These proposals are by no means the only changes to the planning system that my department intends to introduce, but they represent the most urgent reforms with which we intend to press forward. There are others, such a general liberalisation of the advertisement control regime, which is far too restrictive and presents substantial and quite unnecessary difficulties for the advertising industry.

There is one other very important reform which I should also mention. This relates to the Planning Acts themselves. Although successive governments have purported to ‘reform’ or ‘modernise’ planning legislation over the years, and there have also been several consolidating Acts, the overall effect has been the opposite of what was intended, and the legislative framework has become increasingly cumbersome as various accretions have accumulated, like barnacles growing on the hull of a ship. If I may pursue that nautical simile, the time has come to give the bottom a thorough scrape. We must go right back to first principles and completely re-write the primary legislation so as to remove anomalies and ambiguities and generally to simplify this complex body of legislation. I am not talking about tinkering with the detail – we must give this legislation a thorough overhaul. We must rewrite our planning legislation completely from scratch. I have already given instructions for this process to begin within my department, and Parliamentary Counsel to the Treasury will be instructed as soon as a full brief can be prepared.

The same applies to the huge raft of subordinate legislation that has been made under the Planning Acts. The drafting of the General Permitted Development Order, for example, is in dire need of complete revision. I have already indicated my intention of simplifying the rules on permitted development, but I intend that the new GPDO should also iron out all the anomalies and ambiguities in the existing Order with which planning practitioners are all too depressingly familiar. Equally, I see no reason for umpteen different versions of the Inquiries Procedure Rules. I intend to replace them with a single set of rules, with such minor variations as may be needed to cater for the special requirements of particular types of inquiry. The opportunity will also be taken to fill in one or two lacunae that have been identified in these rules regarding appearances by various parties at the inquiry and the documents they are required to serve before the inquiry.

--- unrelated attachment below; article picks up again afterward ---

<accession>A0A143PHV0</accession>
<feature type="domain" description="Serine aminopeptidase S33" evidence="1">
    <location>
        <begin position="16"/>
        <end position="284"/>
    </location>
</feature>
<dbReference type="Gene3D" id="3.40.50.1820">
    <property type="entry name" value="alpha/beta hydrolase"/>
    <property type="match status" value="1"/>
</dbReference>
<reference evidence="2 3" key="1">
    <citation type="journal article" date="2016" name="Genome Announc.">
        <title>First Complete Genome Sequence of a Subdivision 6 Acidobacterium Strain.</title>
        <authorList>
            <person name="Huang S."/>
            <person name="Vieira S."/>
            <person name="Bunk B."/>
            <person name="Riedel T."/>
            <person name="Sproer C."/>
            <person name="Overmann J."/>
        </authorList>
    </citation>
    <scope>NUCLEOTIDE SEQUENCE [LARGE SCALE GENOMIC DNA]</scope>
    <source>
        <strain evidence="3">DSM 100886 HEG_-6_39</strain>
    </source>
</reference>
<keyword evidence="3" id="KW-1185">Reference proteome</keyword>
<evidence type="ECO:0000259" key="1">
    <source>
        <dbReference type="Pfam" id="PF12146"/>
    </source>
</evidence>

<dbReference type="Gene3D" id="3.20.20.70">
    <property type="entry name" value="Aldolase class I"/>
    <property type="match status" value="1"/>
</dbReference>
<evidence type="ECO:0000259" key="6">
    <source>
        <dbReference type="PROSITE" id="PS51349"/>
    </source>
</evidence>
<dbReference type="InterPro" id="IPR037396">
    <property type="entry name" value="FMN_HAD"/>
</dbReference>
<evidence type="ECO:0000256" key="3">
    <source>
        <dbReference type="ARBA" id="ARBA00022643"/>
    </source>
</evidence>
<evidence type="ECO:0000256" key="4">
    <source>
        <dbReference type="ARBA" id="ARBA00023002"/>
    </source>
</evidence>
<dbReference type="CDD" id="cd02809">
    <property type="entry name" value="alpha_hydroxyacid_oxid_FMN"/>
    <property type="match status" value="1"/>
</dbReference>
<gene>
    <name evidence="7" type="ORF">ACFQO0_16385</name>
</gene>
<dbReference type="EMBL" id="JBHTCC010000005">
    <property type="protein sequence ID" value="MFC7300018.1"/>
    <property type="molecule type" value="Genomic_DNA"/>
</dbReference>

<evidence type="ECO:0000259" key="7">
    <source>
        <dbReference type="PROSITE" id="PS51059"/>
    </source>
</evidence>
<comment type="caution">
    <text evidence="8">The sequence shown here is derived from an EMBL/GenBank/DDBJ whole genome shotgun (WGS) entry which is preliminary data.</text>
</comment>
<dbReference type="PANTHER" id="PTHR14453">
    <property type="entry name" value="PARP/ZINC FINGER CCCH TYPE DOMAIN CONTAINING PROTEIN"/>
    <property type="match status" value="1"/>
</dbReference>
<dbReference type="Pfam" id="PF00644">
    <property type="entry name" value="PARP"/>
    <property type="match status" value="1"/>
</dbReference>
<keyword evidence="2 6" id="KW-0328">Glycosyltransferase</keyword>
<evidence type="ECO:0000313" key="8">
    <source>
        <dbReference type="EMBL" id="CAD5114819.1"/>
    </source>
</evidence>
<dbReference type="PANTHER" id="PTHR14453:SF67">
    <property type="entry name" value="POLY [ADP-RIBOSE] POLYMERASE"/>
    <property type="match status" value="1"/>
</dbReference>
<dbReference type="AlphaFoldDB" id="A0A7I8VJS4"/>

Bearing in mind the disappointing results following previous promises of planning reform, those involved in planning and development might be forgiven for being a little cynical about the proposals I have announced, but I assure you, ladies and gentlemen, that this is no cosmetic exercise. This time we are going right back to first principles. It may involve the slaughtering a few sacred cows, and I can already hear the screams of agony from certain special interest groups, who have become accustomed to regard the planning system as a useful tool for resisting change. But such protests will not deter us from our intent to carry through these reforms, so as to produce a planning system that is truly responsive to the needs of society, and which will produce the development that we need, in the right place and at the right time, in order both to sustain our economic position and to provide decent homes for our citizens.

(We leave it to readers to guess whether this speech was greeted with loud and prolonged applause or with stunned silence.)

© MARTIN H GOODALL